The organization as a whole is destined to do better this season.
Ricky Stenhouse, Jr. is entering his fourth full-time season in the No. 17 car. The two-time XFINITY Series champion has underperformed in his first three seasons, but his relationship with Bayne could be crucial going forward.
The two younger drivers are potentially the future of RFR. Stenhouse is in a contract season and knows that he needs to up the ante in 2016 coming off a season in which he only produced three top 10s.
Biffle is entering the twilight of his career as he is the oldest full-time driver in the Cup Series. He is signed through the 2017 season, and this will more than likely that will be his last stint in the No. 16 car. With drivers such as Darrell Wallace, Jr. and Chris Buescher, who is laying in the weeds over at Front Row Motorsports, the pressure is on the younger drivers. The 45-year-old has established himself with RFR and is the leader on that team.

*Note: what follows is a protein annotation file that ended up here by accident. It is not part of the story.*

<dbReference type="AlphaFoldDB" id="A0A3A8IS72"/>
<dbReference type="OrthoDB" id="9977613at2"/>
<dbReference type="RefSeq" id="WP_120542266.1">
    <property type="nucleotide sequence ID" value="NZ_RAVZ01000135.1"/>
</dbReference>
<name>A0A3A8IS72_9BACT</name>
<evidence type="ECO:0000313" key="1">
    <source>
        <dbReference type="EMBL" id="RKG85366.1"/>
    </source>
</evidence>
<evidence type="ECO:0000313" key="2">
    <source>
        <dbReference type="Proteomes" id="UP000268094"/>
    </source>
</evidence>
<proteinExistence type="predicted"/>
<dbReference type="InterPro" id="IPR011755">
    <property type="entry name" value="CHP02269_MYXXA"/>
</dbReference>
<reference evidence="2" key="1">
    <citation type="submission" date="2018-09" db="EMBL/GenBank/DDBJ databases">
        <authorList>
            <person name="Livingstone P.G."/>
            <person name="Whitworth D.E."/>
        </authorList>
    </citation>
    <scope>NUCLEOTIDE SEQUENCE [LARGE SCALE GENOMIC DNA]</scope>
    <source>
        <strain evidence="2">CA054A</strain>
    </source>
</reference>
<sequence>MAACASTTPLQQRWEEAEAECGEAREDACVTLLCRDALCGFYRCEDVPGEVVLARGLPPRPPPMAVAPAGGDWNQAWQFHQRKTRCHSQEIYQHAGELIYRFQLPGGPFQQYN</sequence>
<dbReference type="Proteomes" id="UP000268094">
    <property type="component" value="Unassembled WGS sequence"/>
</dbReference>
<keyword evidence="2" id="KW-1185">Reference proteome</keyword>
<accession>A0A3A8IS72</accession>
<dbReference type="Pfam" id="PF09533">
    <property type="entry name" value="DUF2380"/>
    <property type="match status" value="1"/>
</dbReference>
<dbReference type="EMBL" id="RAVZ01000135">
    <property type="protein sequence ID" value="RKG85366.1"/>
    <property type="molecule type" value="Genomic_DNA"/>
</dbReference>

The key to the movement could be the Bayne, Puccia relationship. The driver is known for getting everything out of the racecar and sometimes pushing the envelope just a little too much. With a new crew chief coming in, it could be the perfect match for the kid. Cool, calm and collective will be their focus.
“I think that as I was talking about communication, he and I have that,” Bayne said. “Our personalities are a lot alike in racing. We’re racers, that’s what we are. That’s what we have in common. We talk about it and work on our cars. I’ve known him for a long time. I believe in him.”
The pressure to perform is at an all-time high for Bayne. His start in the No. 6 car is similar to David Ragan’s back in 2007. He picked up his first career top-five finish in the Daytona 500 and then fell of the face of the Earth. He picked up another top-five and tallied a total of three top 10s in his rookie campaign. At the time, Ragan posted four DNF’s compared to Bayne’s three, but finished on the lead lap more times than the 2015 season.
Those numbers are very similar to the current driver of the legendary No. 6 team.
Competing for a championship isn’t a realistic expectation this season for Bayne and the rest of Roush Fenway Racing, but making the Chase is. Once a team is in the Chase, anything can happen.